Butler Gulch Trail
The Butler Gulch Trail is an incredible day hike through the Arapaho Forest. This hike offers several outdoor adventure possibilities. You can bike the trail, hike it, snowshoe it, or ski it. The Butler Gulch Trail is more than just an adventurer’s haven, it is also a photographer’s dream. Revel in the diverse scenery that guides you among towering fir and spruce trees before revealing panoramic vistas of the encompassing snow-capped peaks. With just the right amount of intensity, this beautiful trail is at the top of our list.
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- Map Data: ©OpenStreetMap
- Tiles: ©CyclOSM
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Route Description for Butler Gulch Trail
The Butler Gulch Hike is a local favorite, and we now understand why. This scenic trail really checks all the boxes. With just the perfect amount of demand, you will get your workout in while basking in the unforgettable sights. This versatile trail can be used in the summer and winter months alike. Note that due to the trail’s high elevation, much of it is dusted with snow, even in the summer. We recommend bringing microspikes in the early summer and autumn alike to help navigate possible icy terrain. Ensure you are acclimated to the surrounding area’s altitude to help mitigate altitude sickness as you ascend the steep trail. Additionally, make sure to wear layers to protect against Colorado’s cold winds.
Though it may be chilly, the Butler Gulch Trail is one of our favorite day-hike excursions near Denver. Hike up a forested valley mixed with lush aspens, fir and spruce trees. Enjoy the grandeur of the towering trees before the trail ascends the timberline to an alpine tundra. See mountain goats and bighorn sheep that dot the meadows. Enjoy a small cascading waterfall and walk along a babbling alpine creek before summiting the ridge that overlooks the snow-dusted peaks that line the horizon. We really enjoy the scenery along this hike and so will you.
Embark on your journey up the Butler Gulch Trail from the Butler Gulch Trailhead. There are two parking lots at the trailhead, so parking is usually plentiful. Take the Butler Gulch Trail west and you will have to cross a small stream. The trail will quickly curve you south under the coverage of the spruce and fir trees. Hike the woodland path and you will eventually near an alpine stream. Enjoy the ambiance of the running stream and as you hike on, notice a small cascading waterfall in the west.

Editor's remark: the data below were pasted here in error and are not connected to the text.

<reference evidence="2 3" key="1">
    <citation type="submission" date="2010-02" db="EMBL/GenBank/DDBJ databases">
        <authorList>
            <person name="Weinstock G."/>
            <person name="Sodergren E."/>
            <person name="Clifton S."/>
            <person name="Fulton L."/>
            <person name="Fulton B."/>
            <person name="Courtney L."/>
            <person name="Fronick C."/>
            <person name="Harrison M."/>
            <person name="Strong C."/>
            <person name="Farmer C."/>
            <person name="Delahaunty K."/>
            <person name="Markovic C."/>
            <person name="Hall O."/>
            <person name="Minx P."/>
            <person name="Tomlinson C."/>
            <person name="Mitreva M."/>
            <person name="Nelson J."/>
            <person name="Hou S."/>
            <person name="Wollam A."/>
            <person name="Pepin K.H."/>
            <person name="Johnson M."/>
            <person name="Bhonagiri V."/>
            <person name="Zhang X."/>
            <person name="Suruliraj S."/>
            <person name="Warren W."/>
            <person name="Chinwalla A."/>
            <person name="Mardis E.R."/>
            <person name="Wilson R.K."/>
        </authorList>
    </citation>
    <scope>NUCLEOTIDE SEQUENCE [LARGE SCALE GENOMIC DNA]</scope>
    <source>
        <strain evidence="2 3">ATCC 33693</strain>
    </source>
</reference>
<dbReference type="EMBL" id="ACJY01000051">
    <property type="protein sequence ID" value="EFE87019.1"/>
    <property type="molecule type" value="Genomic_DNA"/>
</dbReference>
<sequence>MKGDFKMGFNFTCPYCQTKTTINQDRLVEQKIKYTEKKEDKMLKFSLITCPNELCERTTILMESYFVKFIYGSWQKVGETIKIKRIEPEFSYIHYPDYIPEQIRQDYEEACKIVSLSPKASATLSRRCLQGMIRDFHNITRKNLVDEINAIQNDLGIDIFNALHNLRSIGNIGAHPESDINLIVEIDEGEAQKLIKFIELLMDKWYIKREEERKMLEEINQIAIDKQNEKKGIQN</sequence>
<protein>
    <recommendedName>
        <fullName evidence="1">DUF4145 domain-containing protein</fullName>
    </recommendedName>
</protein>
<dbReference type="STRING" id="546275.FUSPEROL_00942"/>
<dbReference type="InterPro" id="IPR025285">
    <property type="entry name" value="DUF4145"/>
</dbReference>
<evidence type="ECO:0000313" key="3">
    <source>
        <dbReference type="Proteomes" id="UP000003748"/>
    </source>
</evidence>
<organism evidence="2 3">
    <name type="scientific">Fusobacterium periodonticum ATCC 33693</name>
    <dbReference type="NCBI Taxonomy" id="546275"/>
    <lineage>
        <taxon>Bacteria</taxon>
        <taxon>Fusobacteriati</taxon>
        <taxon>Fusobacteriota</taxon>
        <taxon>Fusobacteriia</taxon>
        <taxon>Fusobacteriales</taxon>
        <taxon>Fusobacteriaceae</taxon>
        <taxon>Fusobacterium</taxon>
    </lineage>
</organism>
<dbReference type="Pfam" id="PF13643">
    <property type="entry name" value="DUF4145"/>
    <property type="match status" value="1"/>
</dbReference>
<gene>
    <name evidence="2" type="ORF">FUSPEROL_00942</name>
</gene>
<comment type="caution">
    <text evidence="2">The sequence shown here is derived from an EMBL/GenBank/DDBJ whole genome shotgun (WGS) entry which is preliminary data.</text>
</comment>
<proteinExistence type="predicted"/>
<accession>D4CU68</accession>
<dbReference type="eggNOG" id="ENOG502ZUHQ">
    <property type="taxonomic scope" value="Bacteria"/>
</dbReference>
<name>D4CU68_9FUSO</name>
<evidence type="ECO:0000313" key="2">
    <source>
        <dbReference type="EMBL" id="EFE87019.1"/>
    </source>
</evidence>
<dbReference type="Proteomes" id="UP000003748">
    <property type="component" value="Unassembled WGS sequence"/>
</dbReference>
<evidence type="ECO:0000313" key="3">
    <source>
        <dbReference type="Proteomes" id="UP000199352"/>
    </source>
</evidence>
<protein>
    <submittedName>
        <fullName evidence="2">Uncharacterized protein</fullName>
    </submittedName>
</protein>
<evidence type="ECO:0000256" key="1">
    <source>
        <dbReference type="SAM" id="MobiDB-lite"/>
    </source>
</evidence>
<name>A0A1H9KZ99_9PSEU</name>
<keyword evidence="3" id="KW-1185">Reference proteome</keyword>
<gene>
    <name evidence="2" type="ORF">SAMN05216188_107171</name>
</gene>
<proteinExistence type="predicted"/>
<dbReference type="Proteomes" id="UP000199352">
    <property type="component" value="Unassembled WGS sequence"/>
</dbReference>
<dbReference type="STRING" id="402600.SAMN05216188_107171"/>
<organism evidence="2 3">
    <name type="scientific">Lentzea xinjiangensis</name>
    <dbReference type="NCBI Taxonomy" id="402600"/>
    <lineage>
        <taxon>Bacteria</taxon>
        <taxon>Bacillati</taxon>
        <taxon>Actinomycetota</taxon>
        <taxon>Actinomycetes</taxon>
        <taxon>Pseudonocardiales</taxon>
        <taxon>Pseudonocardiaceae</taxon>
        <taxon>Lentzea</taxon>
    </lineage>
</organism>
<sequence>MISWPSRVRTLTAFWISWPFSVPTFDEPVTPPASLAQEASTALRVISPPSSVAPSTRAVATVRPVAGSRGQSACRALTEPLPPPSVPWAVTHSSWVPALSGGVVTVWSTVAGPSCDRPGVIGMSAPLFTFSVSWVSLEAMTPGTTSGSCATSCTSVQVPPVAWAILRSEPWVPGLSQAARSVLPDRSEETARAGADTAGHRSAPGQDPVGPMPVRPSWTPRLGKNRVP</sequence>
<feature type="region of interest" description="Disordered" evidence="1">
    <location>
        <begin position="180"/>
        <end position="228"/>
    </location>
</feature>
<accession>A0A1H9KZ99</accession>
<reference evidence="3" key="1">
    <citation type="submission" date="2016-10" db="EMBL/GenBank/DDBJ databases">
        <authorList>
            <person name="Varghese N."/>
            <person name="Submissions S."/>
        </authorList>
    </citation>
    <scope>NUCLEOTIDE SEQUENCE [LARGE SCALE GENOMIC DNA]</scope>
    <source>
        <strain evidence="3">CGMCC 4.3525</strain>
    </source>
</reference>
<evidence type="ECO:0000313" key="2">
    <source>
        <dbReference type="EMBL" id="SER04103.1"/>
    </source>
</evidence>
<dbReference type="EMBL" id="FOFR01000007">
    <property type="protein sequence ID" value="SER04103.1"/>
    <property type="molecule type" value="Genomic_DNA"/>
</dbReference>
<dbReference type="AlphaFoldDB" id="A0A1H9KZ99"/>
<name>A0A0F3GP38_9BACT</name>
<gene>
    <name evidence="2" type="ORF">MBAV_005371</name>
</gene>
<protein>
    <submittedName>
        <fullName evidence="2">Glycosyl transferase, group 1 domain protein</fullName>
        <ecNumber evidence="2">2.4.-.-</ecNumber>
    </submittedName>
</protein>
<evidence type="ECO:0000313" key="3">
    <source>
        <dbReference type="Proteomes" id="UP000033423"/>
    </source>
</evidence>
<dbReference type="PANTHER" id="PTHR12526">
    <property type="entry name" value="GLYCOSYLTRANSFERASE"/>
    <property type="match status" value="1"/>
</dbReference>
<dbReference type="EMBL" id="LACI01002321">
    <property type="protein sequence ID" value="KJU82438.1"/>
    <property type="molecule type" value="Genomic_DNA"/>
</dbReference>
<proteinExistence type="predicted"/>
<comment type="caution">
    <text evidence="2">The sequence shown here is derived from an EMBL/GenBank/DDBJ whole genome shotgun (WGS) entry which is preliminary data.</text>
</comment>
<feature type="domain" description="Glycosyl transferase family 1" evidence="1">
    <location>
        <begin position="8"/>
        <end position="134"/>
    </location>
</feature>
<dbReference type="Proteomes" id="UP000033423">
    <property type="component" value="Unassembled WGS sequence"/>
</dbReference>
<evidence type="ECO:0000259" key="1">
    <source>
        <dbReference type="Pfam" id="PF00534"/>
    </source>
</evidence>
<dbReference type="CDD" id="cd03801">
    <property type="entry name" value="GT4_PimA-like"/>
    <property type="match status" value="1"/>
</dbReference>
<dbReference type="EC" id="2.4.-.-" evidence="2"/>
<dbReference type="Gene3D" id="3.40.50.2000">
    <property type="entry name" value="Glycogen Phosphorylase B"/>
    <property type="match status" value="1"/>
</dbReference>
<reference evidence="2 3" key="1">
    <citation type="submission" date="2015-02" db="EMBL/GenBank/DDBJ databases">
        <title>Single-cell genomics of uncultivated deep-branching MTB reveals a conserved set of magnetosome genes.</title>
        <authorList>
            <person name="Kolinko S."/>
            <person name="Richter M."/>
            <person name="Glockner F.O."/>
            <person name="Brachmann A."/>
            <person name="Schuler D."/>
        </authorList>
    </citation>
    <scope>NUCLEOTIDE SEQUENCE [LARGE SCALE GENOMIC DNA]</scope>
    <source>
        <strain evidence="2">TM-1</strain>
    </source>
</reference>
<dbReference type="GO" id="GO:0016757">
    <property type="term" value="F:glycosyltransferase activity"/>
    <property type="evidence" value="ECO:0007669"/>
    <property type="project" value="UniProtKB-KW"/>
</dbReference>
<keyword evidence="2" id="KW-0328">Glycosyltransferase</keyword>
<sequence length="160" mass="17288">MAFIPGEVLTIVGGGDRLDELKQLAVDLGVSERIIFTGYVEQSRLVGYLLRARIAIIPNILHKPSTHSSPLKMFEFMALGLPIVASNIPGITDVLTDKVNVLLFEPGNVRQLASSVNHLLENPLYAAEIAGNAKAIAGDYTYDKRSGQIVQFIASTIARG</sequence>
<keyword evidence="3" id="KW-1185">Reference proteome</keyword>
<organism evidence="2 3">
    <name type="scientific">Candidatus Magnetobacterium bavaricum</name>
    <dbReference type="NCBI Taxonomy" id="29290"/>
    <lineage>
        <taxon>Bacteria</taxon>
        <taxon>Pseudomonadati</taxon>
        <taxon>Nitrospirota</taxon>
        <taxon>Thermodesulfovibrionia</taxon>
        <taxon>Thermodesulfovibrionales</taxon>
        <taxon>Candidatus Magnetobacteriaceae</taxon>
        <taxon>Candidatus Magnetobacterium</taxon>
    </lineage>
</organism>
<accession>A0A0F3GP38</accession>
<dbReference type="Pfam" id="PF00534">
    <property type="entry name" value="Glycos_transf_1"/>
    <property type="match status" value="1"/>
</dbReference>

As you ascend the gulch the tree shade will become increasingly sparse and the terrain, rockier. Track along the forested path as it intersects with the alpine stream and climbs in elevation. Hike the trail and you will eventually graduate the timberline. From here on out, the hike will be exposed to the elements. Make sure to check the weather to avoid any afternoon storms. At this point, the trail will split. Hike the roundabout from either direction, but we go counterclockwise.
The path around the ridge is not well marked. We recommend following the trail GPS or simply following the valley's edge around the bowl until you meet back up with the trail. Nevertheless, go right at the roundabout. Here, you will see rusted remnants of the Jean Mine on the northside of the trail. Hike around the path as it guides you south. Bask in the grandeur of the Continental Divide and notice those hiking the Jones Pass above. If you still have gas in the tank, go off-trail and hike up the steep ridge of the Continental Divide. This add on is lengthy and challenging, so make sure you have enough energy in the reserves.
If you do not wish to tire yourself out more, loop east along the rocky ledge and the route will guide you back to the marked Butlers Gulch Trail. Take your time as you meander around the roundabout and revel in the impressive scenery before beginning your descent. To get back to the carpark, simply retrace your steps down the gorgeous, forested valley back to the trailhead.
Frequently Asked Questions
Where is Butler Gulch?
Butler Gulch Trail is located in the Arapaho National Forest near Idaho Springs, Colorado.
Is the Butler Gulch Trail Open Year-Round?
Yes, the Butler Gulch Trail is open year-round. The Butler Gulch trail is great for snowshoeing, cross-country skiing, and backcountry skiing.
Insider Hints for Butler Gulch Trail
- Bring trekking poles and microspikes even in the summer. Due to the trail’s high elevation, it is usually snow dusted until July.
- Bring plenty of water, especially if you are not used to such high elevations.
- If you enjoy backcountry skiing, pack your blades and ski down the bowl at the end of the trail.
- Head into Georgetown after the hike and grab a beer at the Guanella Pass Brewery.
Getting to the Butler Gulch Trail Trailhead
The trailhead for the Butler Gulch Hike is off of the Henderson Mine Road.
Butler Gulch Trail Elevation Graph
Weather ForecastCheck Area Weather
Butler Gulch Trail Reviews
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